Eczema is perhaps the most well-known among the group of skin conditions classified under Dermatitis. A general term for skin inflammation, dermatitis has many causes ranging from allergic reactions to genetics. Some types are more common in children and some in adults.
Regardless of type, however, dermatitis is a non-contagious, albeit highly uncomfortable, skin condition.
Although varying by type, affected skin areas tend to display some or more of the following traits:
- Dryness and cracks
- Painful skin with stinging or burning
1-Atopic Dermatitis/ Eczema:
This dermatitis flag-bearer is characterized by a red, rough, dry, and itchy rash over areas where the skin flexes (creases), such as inner elbows, knee backs, hands, wrists, feet, ankles and the front of the neck. It is generally an inherited condition that develops in infants, although most outgrow it by school age. The condition occurs periodically in flares and remissions.
Eczema can also be the result of an immune system dysfunction (asthma or previous allergies), naturally dry skin, and inability to adapt to environmental changes.
In children, eczema appears as red, dry and itchy patches along with cheek rashes that ooze and worsen when scratched; whereas adolescent/adult eczema is characterized by dry, scaly, and brownish-gray rashes that may bleed and crust on scratching, and thickened skin with markings.
Contact dermatitis occurs as either a delayed or instant reaction when the body comes in contact with certain substances or allergens, resulting in a red itchy rash over the affected area that may also burn and sting. However, most people do not develop rashes the first time, but rather, with repeated exposure to the allergen.
Some common allergens include poison ivy, oak, nickel jewelry, perfumes, cosmetics, cleaning products, and certain preservatives in creams and lotions. It can affect anyone and is further divided into 3 types:
- Allergic Contact Dermatitis causes dry, scaly, flaky, burning, extremely itchy, and darkened or leathery skin. Sun sensitivity, hives and oozing blisters are also common with the condition; with swelling in the eyes, face, and groin in extreme cases. Fluid from the blisters does not spread rashes to other body parts or people, although the rash itself can spread away from the original site.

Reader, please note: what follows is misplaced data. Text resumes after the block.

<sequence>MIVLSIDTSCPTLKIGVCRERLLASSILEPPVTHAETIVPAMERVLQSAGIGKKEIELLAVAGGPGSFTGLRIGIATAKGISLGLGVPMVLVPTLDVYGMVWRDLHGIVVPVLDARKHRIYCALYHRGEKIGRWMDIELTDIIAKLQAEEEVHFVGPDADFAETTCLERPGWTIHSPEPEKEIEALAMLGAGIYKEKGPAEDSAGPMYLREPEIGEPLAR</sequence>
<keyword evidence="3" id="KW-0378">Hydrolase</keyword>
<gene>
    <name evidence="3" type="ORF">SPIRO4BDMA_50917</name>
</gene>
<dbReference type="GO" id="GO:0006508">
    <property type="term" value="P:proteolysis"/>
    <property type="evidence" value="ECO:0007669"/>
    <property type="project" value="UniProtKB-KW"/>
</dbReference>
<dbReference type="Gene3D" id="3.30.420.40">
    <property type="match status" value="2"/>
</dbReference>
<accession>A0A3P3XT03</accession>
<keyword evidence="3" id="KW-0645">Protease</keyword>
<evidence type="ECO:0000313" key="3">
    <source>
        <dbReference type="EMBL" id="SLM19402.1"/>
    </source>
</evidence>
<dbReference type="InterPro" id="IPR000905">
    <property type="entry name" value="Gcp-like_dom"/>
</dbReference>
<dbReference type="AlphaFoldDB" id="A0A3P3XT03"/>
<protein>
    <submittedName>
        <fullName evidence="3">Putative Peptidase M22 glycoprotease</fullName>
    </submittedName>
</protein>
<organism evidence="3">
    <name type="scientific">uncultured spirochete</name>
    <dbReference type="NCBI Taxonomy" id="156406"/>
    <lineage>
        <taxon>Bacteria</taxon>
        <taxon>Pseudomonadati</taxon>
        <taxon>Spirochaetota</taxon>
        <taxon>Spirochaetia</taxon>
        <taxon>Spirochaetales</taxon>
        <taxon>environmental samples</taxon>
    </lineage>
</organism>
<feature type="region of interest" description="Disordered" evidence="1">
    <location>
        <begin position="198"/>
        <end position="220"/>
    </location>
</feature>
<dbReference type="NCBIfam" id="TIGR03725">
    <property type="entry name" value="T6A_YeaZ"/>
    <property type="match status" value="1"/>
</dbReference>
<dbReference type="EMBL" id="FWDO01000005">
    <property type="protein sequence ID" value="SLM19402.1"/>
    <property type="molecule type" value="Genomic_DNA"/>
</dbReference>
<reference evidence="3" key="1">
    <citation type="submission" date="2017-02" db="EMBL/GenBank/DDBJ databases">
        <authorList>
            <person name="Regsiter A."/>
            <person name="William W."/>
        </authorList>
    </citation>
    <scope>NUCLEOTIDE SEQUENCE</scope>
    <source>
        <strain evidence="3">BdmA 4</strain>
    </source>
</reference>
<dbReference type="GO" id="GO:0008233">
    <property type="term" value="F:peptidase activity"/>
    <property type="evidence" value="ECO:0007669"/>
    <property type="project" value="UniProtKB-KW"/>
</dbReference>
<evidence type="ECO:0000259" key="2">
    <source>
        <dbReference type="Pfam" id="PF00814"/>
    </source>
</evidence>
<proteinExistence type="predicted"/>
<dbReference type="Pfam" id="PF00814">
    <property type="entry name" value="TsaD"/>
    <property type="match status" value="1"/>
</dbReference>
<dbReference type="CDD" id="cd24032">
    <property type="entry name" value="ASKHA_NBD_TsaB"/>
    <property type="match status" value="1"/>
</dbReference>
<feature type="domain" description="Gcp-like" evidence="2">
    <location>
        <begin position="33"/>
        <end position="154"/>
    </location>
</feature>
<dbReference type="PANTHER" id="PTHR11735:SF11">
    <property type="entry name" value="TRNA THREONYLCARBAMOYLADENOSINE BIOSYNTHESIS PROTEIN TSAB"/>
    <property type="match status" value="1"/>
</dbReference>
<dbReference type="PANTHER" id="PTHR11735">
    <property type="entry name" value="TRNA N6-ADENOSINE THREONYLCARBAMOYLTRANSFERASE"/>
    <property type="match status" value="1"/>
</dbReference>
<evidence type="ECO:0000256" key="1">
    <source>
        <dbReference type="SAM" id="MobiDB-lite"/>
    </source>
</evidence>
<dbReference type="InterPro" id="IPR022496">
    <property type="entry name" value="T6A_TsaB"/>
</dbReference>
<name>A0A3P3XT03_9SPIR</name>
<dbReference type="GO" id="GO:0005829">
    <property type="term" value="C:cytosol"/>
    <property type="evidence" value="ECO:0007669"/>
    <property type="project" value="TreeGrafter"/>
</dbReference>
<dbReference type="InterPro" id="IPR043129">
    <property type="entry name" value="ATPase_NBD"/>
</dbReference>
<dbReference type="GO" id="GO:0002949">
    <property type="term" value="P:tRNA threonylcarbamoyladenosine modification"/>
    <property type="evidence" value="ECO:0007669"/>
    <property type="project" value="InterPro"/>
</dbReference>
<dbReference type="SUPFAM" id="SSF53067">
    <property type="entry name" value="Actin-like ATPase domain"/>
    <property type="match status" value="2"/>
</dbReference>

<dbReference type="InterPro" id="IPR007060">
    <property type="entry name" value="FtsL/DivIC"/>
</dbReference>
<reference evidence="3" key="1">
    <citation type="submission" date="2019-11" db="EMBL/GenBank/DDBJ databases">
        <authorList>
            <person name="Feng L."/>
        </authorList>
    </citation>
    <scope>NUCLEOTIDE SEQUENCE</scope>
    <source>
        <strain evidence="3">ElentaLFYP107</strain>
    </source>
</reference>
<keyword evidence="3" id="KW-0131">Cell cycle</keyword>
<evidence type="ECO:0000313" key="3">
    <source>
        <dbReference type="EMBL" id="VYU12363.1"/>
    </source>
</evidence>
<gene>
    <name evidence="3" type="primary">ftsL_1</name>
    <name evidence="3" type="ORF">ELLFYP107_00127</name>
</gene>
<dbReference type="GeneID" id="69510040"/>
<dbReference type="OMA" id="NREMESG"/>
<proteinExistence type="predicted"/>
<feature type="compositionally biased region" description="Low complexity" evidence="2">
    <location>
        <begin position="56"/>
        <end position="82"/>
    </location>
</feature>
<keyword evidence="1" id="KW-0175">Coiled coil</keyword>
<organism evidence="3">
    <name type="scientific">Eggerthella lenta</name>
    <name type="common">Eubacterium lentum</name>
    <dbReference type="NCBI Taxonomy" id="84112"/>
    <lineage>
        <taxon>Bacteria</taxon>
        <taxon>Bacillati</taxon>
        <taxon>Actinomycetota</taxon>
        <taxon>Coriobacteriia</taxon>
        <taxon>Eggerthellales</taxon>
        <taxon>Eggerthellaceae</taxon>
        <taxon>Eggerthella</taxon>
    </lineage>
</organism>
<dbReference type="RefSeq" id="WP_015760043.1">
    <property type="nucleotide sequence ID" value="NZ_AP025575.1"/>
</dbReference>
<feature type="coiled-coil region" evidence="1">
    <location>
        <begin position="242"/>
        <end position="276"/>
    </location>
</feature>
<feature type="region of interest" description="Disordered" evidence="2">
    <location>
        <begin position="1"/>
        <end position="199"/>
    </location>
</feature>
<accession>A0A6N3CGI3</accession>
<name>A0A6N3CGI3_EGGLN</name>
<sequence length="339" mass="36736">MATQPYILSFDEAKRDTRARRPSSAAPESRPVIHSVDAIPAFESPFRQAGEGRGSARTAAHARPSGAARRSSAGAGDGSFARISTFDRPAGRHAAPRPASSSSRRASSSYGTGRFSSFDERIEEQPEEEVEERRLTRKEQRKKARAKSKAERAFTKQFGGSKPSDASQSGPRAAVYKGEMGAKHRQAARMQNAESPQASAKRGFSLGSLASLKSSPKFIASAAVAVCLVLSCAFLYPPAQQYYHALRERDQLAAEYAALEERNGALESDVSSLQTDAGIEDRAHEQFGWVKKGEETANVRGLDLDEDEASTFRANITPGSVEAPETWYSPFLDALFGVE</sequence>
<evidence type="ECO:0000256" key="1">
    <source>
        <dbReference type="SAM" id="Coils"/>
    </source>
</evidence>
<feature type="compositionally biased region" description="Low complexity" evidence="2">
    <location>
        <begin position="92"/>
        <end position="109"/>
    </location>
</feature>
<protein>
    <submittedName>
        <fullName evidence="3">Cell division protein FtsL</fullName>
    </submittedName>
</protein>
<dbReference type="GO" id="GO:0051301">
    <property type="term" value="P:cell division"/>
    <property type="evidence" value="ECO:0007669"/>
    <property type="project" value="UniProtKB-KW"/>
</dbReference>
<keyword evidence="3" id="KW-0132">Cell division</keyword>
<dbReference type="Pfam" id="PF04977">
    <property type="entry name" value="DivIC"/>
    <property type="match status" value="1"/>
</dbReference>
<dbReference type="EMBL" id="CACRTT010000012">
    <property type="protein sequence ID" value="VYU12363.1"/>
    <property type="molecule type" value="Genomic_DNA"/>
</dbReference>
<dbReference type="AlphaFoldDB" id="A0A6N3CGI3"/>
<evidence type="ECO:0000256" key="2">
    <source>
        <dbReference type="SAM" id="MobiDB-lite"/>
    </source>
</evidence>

- Irritant Contact Dermatitis occurs when the skin comes in repeated contact with toxic substances like battery acid, bleach, drain cleaners, kerosene, detergents, pepper spray, soap, and even water. These substances gradually reduce the protective oily layer over the skin, resulting in dry skin and injury. It causes blistering, cracking, swelling, ulcerations, crust-forming open sores, and stiff or tight skin.
- Photocontact Dermatitis is the least common form of contact dermatitis and causes skin reactions when irritation-causing substances on skin are exposed to direct sunlight.
Defined by scaly, red skin patches and stubborn dandruff, seborrheic dermatitis is caused by a yeast/fungus present in sebum (skin oil). It is a seasonal disorder, i.e. it may worsen during spring and winter, and commonly affects oily and hairy skin areas, particularly the face, back, and upper chest.
In Infants it is known as ‘cradle cap’, and appears as yellowish, greasy, crusty, and scaly patches over the scalp.
Other less common types of dermatitis include:
- Dyshidrotic Dermatitis occurs when the skin is unable to protect itself, resulting in itchy, dry skin with small and deep blisters over the hands and feet.
- Nummular Dermatitis forms oval sores over the affected area after skin injury.
- Stasis Dermatitis is caused by poor blood circulation, resulting in red, scaly, and itchy patches over the feet and lower legs.
- Neurodermatitis results from chronic stress, causing dryness, itching, and coin shaped patches over random skin areas.
While dermatitis can affect anyone, the following factors increase the risk of developing the condition:
- Previous allergies, asthma and hay fever (eczema).
- Congestive heart failure, HIV, and Parkinson’s Disease, and other conditions that weaken the nervous system (seborrheic dermatitis).
- Jobs involving repeated contact with certain metals, solvents, or cleaning agents. Examples include healthcare workers, hairdressers, and bartenders (contact dermatitis).
Dermatitis is easily treatable and is not considered a medical emergency. However, scratching too hard can lead to open sores and infections; a cause for concern especially for people with a weakened immune system. Consult with your doctor if the skin becomes painful or uncomfortable to the point of disrupting sleep and daily routine.
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